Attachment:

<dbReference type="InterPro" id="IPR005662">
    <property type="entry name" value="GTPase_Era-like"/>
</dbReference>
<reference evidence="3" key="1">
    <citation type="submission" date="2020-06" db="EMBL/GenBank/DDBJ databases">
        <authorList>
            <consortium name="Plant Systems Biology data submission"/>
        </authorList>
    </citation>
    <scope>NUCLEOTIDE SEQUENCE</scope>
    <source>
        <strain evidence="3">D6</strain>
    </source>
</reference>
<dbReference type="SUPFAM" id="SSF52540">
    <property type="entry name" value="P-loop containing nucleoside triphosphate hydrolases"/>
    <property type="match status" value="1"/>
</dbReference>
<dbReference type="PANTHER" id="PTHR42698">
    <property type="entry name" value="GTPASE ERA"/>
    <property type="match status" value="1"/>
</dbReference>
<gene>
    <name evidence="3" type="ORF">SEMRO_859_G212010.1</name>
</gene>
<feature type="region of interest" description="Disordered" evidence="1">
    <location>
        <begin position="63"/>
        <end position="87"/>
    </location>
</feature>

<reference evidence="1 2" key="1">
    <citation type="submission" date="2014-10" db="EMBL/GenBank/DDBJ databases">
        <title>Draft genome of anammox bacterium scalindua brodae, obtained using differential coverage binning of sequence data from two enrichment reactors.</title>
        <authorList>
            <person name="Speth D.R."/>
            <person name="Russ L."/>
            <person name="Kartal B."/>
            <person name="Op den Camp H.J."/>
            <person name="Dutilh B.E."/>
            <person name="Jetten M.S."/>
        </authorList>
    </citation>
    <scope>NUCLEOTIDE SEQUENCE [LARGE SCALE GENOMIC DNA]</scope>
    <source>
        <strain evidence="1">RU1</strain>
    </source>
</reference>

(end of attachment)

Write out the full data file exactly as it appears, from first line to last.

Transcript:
<dbReference type="InterPro" id="IPR005662">
    <property type="entry name" value="GTPase_Era-like"/>
</dbReference>
<reference evidence="3" key="1">
    <citation type="submission" date="2020-06" db="EMBL/GenBank/DDBJ databases">
        <authorList>
            <consortium name="Plant Systems Biology data submission"/>
        </authorList>
    </citation>
    <scope>NUCLEOTIDE SEQUENCE</scope>
    <source>
        <strain evidence="3">D6</strain>
    </source>
</reference>
<dbReference type="SUPFAM" id="SSF52540">
    <property type="entry name" value="P-loop containing nucleoside triphosphate hydrolases"/>
    <property type="match status" value="1"/>
</dbReference>
<dbReference type="PANTHER" id="PTHR42698">
    <property type="entry name" value="GTPASE ERA"/>
    <property type="match status" value="1"/>
</dbReference>
<gene>
    <name evidence="3" type="ORF">SEMRO_859_G212010.1</name>
</gene>
<feature type="region of interest" description="Disordered" evidence="1">
    <location>
        <begin position="63"/>
        <end position="87"/>
    </location>
</feature>

<reference evidence="1 2" key="1">
    <citation type="submission" date="2014-10" db="EMBL/GenBank/DDBJ databases">
        <title>Draft genome of anammox bacterium scalindua brodae, obtained using differential coverage binning of sequence data from two enrichment reactors.</title>
        <authorList>
            <person name="Speth D.R."/>
            <person name="Russ L."/>
            <person name="Kartal B."/>
            <person name="Op den Camp H.J."/>
            <person name="Dutilh B.E."/>
            <person name="Jetten M.S."/>
        </authorList>
    </citation>
    <scope>NUCLEOTIDE SEQUENCE [LARGE SCALE GENOMIC DNA]</scope>
    <source>
        <strain evidence="1">RU1</strain>
    </source>
</reference>